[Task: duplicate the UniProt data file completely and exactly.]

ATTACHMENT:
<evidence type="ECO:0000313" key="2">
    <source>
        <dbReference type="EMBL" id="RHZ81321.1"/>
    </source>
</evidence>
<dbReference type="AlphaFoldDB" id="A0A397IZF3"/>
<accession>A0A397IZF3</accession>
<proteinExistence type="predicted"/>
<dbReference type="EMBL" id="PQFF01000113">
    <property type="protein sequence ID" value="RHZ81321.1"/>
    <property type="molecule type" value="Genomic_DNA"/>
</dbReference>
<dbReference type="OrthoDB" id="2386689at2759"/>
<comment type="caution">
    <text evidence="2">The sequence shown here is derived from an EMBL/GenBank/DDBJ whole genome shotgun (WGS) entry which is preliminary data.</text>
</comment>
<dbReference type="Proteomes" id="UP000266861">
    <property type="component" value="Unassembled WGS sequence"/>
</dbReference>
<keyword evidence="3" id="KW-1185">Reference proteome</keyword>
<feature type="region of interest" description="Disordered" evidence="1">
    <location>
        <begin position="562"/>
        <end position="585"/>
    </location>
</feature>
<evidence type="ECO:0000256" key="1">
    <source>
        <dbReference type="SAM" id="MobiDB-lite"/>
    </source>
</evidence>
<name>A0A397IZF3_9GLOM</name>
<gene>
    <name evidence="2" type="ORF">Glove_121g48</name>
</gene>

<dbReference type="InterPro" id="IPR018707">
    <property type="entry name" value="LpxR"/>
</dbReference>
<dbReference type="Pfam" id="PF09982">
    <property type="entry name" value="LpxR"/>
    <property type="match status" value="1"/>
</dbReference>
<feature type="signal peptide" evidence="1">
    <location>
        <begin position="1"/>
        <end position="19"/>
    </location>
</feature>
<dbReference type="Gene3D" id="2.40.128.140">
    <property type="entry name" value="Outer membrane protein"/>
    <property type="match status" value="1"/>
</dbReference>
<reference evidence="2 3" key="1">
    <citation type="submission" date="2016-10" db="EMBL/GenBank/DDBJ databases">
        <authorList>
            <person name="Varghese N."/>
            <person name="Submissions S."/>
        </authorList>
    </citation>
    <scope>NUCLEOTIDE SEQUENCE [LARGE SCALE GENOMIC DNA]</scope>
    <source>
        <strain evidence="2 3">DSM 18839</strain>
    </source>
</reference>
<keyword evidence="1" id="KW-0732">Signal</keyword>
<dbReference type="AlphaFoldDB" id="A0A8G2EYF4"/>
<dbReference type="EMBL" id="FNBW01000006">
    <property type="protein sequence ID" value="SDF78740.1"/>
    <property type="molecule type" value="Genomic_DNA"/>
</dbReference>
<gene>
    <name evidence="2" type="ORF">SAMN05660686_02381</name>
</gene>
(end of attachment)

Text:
<evidence type="ECO:0000313" key="2">
    <source>
        <dbReference type="EMBL" id="RHZ81321.1"/>
    </source>
</evidence>
<dbReference type="AlphaFoldDB" id="A0A397IZF3"/>
<accession>A0A397IZF3</accession>
<proteinExistence type="predicted"/>
<dbReference type="EMBL" id="PQFF01000113">
    <property type="protein sequence ID" value="RHZ81321.1"/>
    <property type="molecule type" value="Genomic_DNA"/>
</dbReference>
<dbReference type="OrthoDB" id="2386689at2759"/>
<comment type="caution">
    <text evidence="2">The sequence shown here is derived from an EMBL/GenBank/DDBJ whole genome shotgun (WGS) entry which is preliminary data.</text>
</comment>
<dbReference type="Proteomes" id="UP000266861">
    <property type="component" value="Unassembled WGS sequence"/>
</dbReference>
<keyword evidence="3" id="KW-1185">Reference proteome</keyword>
<feature type="region of interest" description="Disordered" evidence="1">
    <location>
        <begin position="562"/>
        <end position="585"/>
    </location>
</feature>
<evidence type="ECO:0000256" key="1">
    <source>
        <dbReference type="SAM" id="MobiDB-lite"/>
    </source>
</evidence>
<name>A0A397IZF3_9GLOM</name>
<gene>
    <name evidence="2" type="ORF">Glove_121g48</name>
</gene>

<dbReference type="InterPro" id="IPR018707">
    <property type="entry name" value="LpxR"/>
</dbReference>
<dbReference type="Pfam" id="PF09982">
    <property type="entry name" value="LpxR"/>
    <property type="match status" value="1"/>
</dbReference>
<feature type="signal peptide" evidence="1">
    <location>
        <begin position="1"/>
        <end position="19"/>
    </location>
</feature>
<dbReference type="Gene3D" id="2.40.128.140">
    <property type="entry name" value="Outer membrane protein"/>
    <property type="match status" value="1"/>
</dbReference>
<reference evidence="2 3" key="1">
    <citation type="submission" date="2016-10" db="EMBL/GenBank/DDBJ databases">
        <authorList>
            <person name="Varghese N."/>
            <person name="Submissions S."/>
        </authorList>
    </citation>
    <scope>NUCLEOTIDE SEQUENCE [LARGE SCALE GENOMIC DNA]</scope>
    <source>
        <strain evidence="2 3">DSM 18839</strain>
    </source>
</reference>
<keyword evidence="1" id="KW-0732">Signal</keyword>
<dbReference type="AlphaFoldDB" id="A0A8G2EYF4"/>
<dbReference type="EMBL" id="FNBW01000006">
    <property type="protein sequence ID" value="SDF78740.1"/>
    <property type="molecule type" value="Genomic_DNA"/>
</dbReference>
<gene>
    <name evidence="2" type="ORF">SAMN05660686_02381</name>
</gene>